• Extensibility: WebTest 10 Selenium

Selenium accepts custom extensions but first this is cumbersome because the extensions have to be deployed in the target browser(s) and second interactions are limited as extension code executes in the browser and not in your test program.
In WebTest you have full control over the “browser” from within your tests which you can use to simply write global extensions as well as project or test specific ones.

  • Data driven tests: WebTest 10 Selenium

No discussion, the dataDriven Ant task used with WebTest is simple and powerful!

  • Multi-language support: WebTest 01 Selenium

Selenium RC has bindings in different languages (Java, Ruby, PHP, …) whereas WebTest is bound to Ant which means XML or for instance Groovy with its nice AntBuilder (in fact any of the over 200 languages for the JVM could probably be used). I think that Selenium is missing a real specification language (please don’t talk about Selenese!) like Ant is in this case for WebTest, but I need to give some points to Selenium…

  • Internationalisation support: WebTest 10 Selenium

Using WebTest, you just need to put your language specific strings in property files and use Ant’s built in property task to load the right resources before executing your tests.

Update 05.11.07:
Dan Fabulich correctly indicates that Selenium RC tests written in the same language than the AUT can directly use the application’s i18n resource bundles. Therefore WebTest can’t be seen as winner outside of the Java world.

  • Support for non HTML content: WebTest 10 Selenium

HTML is only one of the content types used by a web application and it’s a common need to have mixed content within the same applications with for instance a PDF file containing the invoice after the checkout. Selenium is limited to HTML content (+XML and text). On the other side WebTest has built in support to work with PDF documents and Excel files as well as Applets and Emails.


Automated functional tests of web application should become as natural as unit tests. Some tests are better than no tests, no matter which tool is used. Selenium does a good job to introduce newcomers and has many advantages (besides the price) over its commercial model QTP. Nevertheless at least when the size of your suite grows, you should pay attention to your efficiency if you want to last and “the ROI on WebTest is many orders of magnitude higher than any other tool I’ve used” (Lisa Crispin, author of Testing Extreme Programming).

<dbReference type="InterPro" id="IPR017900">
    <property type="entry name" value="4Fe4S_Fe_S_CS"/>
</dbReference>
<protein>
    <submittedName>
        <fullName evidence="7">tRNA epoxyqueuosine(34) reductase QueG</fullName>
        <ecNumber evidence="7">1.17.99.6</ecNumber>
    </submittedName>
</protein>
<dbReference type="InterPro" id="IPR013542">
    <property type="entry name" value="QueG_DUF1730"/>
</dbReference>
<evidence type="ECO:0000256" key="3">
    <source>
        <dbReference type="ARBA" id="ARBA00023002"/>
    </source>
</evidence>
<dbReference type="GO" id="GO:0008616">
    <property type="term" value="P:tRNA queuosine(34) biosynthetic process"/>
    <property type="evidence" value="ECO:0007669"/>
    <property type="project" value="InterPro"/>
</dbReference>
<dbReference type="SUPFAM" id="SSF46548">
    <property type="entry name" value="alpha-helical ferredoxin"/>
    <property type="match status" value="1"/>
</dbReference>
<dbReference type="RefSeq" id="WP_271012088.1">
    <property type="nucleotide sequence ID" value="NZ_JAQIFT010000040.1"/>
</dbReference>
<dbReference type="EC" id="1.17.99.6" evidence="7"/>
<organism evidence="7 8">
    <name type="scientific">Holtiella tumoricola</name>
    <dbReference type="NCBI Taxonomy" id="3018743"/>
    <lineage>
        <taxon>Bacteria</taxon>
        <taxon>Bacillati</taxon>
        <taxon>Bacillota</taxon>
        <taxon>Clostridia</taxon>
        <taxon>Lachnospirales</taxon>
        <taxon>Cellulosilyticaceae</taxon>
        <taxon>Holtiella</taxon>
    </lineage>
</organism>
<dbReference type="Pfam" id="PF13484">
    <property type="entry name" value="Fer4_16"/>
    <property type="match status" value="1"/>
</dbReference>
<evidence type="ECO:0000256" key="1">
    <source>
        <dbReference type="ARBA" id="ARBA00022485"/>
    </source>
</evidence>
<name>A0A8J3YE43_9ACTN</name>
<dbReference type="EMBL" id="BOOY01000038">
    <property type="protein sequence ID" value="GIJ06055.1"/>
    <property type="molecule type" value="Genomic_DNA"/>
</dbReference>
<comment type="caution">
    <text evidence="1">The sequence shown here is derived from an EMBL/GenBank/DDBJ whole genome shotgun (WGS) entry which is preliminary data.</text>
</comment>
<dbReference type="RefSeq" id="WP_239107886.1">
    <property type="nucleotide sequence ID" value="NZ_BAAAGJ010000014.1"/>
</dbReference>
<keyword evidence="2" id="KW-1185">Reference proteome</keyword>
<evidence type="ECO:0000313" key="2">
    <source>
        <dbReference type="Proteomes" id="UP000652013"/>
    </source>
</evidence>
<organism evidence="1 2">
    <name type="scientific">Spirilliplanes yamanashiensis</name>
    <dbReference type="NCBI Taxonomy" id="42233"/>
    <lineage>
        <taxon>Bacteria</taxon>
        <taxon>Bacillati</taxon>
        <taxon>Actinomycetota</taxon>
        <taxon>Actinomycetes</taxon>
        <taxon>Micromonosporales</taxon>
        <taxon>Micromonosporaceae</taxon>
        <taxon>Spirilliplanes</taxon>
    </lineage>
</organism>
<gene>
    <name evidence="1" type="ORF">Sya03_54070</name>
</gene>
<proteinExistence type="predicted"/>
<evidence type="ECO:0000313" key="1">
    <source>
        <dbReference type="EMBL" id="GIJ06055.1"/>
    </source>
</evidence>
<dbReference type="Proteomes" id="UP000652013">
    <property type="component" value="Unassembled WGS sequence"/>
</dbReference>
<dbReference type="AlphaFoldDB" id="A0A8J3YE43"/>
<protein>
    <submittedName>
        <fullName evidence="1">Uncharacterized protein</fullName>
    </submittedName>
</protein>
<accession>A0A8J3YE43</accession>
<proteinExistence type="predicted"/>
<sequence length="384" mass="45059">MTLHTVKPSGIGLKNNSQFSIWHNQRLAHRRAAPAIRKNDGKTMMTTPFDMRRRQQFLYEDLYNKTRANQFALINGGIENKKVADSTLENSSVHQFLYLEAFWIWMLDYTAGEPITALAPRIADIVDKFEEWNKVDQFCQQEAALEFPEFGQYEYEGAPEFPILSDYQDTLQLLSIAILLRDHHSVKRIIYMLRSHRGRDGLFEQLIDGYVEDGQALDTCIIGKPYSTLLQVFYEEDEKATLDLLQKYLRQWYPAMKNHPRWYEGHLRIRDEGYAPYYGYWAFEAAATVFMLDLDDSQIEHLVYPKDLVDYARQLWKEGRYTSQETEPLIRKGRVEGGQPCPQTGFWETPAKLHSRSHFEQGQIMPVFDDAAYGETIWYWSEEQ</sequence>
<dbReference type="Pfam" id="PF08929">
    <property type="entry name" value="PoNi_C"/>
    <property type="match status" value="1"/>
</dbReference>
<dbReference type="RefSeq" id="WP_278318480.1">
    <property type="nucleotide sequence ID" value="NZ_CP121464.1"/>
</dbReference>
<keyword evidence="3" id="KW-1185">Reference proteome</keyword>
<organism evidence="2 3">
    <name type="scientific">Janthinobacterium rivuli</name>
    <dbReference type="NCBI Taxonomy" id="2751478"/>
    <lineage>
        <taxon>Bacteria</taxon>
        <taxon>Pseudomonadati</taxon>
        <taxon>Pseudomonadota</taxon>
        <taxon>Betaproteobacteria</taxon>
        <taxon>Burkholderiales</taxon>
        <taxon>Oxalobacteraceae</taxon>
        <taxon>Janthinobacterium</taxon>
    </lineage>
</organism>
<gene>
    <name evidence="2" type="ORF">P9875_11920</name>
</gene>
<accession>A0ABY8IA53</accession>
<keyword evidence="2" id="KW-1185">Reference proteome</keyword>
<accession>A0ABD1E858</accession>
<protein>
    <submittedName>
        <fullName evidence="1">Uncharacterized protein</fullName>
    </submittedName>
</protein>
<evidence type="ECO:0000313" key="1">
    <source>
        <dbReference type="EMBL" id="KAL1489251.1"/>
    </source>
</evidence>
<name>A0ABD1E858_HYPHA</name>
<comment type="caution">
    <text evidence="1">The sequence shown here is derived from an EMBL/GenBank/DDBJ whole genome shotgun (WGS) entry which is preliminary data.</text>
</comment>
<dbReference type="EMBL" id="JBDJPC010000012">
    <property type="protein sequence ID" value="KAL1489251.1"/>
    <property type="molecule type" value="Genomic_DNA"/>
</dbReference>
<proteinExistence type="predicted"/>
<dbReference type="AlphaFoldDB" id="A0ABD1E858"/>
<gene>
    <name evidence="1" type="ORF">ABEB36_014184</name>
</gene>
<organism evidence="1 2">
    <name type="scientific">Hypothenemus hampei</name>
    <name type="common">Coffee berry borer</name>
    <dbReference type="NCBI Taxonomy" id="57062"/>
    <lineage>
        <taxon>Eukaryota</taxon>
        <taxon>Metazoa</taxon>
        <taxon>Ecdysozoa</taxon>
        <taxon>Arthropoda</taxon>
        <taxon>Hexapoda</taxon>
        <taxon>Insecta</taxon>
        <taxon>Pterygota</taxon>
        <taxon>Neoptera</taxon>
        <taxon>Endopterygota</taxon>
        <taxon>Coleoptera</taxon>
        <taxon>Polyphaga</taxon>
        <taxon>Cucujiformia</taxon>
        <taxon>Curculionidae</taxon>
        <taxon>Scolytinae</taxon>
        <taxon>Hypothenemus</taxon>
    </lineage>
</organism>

When comparing Selenium and WebTest, 3 categories of web application can be considered. First the applications that are supported both by WebTest and Selenium. This contains most of the applications. Then the ones that use browser features (mostly javascript) that are not yet supported by HtmlUnit. Due to HtmlUnit’s awesome progress in JavaScript support, the size of this category continuously shrinks. The last category concerns applications that use for instance PDF documents or applets and for which Selenium has no support. In all cases where WebTest can be used it is far more efficient than Selenium to ensure the quality of web applications because it provides more feedback and takes less time (both to execute and to analyse results).

When I started writing this post I didn’t expect that Selenium would get such a bad score. Comments are welcome to show which advantages of Selenium over WebTest I’ve missed!


HtmlUnit vs HttpUnit

HtmlUnit committer Daniel Gredler has written an interesting comparison of HtmlUnit and HttpUnit in his blog. I particularly like the analogy with Struts:

“HttpUnit is to the web app testing world what Struts is to the web app framework world: there are many “better” options out there, but it just won’t go away!”

Daniel Gredler blog post: HtmlUnit vs HttpUnit.